Civil Discourse Now

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Saudi Arabia has assumed a chilly stance toward the United States.

   Saudi Arabia has long been seen as an ally of the United States. This is a general concept embraced in various columns and articles. United States military forces were allowed to stage actions on the peninsula for the 1991 Gulf War. This apparently upset Osama bin Laden. He was aghast that the holy ground of the peninsula upon which his religion was born should be touched by the combat boots of infidels.

   A lot of people in this country do not realize "Saudi Arabia" means Arabia of the House of Saud, the family that took the country by military force in the 1920s. Therefore, to call the country Saudi Arabia is to acknowledge the conquest of the country by members and allies of one family.

   Arabia is not friendly to democratic principles, or equality by gender or other gauges. Decapitation is the favored method of meting out the death penalty. Women are not allowed to drive cars. Everyone must submit to the King. If you have seen those fancy yachts (as opposed to unadorned or plain yachts) docked on the Riviera during the Cannes Film Festival that are said to be owned by Saudi billionaires, those billionaires obtained their wealth by inheritance and via the oil pumped from the ground in Arabia. The royal family owns the country. Thus the sons of that wealth get to play.

   This has bummed out some people in the Kingdom. We cannot know how many people are bummed out, as public demonstrations, in a country where public decapitations for such things as opposition to the government are common, are rare. Arabian people are angry over the way in which the nation's wealth is consolidated in the hands of a few at the same time as unemployment appears to have risen. They are angry about human rights violations. They also are angry that thei holy land is used by infidels like the military personnel of the United States.

   I have a difficult time seeing Saudi Arabia as a pal of this country. Saudi Arabia helped in OPEC's oil embargo in 1973. Also, all but two of the 9/11 hijackers were Saudi nationals. The Saudi government did not back those attacks, but neither did I hear of that country trying to root out organizers.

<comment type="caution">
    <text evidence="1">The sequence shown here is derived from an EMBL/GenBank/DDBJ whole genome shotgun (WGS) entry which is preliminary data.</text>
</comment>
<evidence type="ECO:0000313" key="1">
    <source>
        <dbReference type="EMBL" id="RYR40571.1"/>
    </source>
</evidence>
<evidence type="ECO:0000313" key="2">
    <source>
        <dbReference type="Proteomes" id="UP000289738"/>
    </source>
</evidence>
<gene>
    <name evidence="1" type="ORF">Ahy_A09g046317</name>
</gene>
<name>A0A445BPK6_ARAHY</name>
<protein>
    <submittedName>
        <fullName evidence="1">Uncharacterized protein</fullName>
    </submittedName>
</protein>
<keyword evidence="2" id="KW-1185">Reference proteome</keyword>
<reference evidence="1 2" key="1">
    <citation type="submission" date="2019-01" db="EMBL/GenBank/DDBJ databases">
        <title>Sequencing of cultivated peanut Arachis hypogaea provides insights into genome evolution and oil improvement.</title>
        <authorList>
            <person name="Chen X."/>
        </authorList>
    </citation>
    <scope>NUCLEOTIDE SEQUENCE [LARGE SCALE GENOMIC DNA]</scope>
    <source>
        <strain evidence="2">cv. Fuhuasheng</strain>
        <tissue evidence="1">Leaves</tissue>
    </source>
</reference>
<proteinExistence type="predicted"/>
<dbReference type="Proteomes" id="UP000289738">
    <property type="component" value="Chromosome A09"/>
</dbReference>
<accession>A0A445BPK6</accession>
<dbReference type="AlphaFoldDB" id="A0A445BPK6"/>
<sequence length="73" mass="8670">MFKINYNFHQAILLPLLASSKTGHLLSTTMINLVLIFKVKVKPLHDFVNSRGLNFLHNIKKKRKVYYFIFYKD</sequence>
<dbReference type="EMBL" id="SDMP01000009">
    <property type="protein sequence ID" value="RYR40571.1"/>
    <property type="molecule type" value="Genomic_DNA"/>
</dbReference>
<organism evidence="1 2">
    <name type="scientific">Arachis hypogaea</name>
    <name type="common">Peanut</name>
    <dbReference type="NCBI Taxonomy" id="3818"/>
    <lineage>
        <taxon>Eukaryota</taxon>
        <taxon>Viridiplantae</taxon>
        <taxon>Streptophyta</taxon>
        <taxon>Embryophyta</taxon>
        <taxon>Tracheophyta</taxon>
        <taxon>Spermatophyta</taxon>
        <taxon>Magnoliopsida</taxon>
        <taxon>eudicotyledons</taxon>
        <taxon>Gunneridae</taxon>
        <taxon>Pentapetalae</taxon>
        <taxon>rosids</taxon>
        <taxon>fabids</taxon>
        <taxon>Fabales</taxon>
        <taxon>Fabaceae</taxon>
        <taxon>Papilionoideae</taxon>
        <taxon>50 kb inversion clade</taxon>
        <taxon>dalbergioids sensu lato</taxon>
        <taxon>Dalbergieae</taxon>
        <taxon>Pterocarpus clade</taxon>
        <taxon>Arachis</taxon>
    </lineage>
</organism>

Most recently Saudi Arabia's leaders have become angry that the United States did not attack Syria militarily. Perhaps this was a force that spurred on President Obama's bellicose stance toward one side in the Syrian civil war. Of course, President Obama has been pretty bellicose. Still, Saudi leaders were so angry they gave a "pass" on a seat on the UN Security Council and stated they would re-assess their views toward the United States.

   When did we become the military go-fers for Saudi Arabia? The United States debt has grown, in large measure, because of military spending. Our invasion of Iraq, as one example, was tremendously expensive and fought for no legitimate reason. We have a dozen aircraft carriers when the second largest fleet of such vessels in the World is---one aircraft carrier.

   We should engage in diplomatic relations with countries. We should not capitulate to them. Saudis have invested a lot of money in the United States, with the purchase of land. A United States citizen cannot purchase land in Saudi Arabia. Why should we allow the Saudis, or any other foreign nationals, to place themselves in a position from which they can exercise leverage over our government far more capably than the average voter?

   We should re-assess our own position toward Saudi Arabia. I still am galled by the image of President George W. Bush, on the night of the 9/11 attacks, standing on the balcony of the White House, holding hands with a Saudi leader, and assuring him members of the bin Laden family---who had no part in the 9/11 attacks---would be unimpeded in their egress from the United States. United States citizens could not fly in United States skies for a week, but Saudi nationals could, as they had when they flew the planes into those buildings.

  

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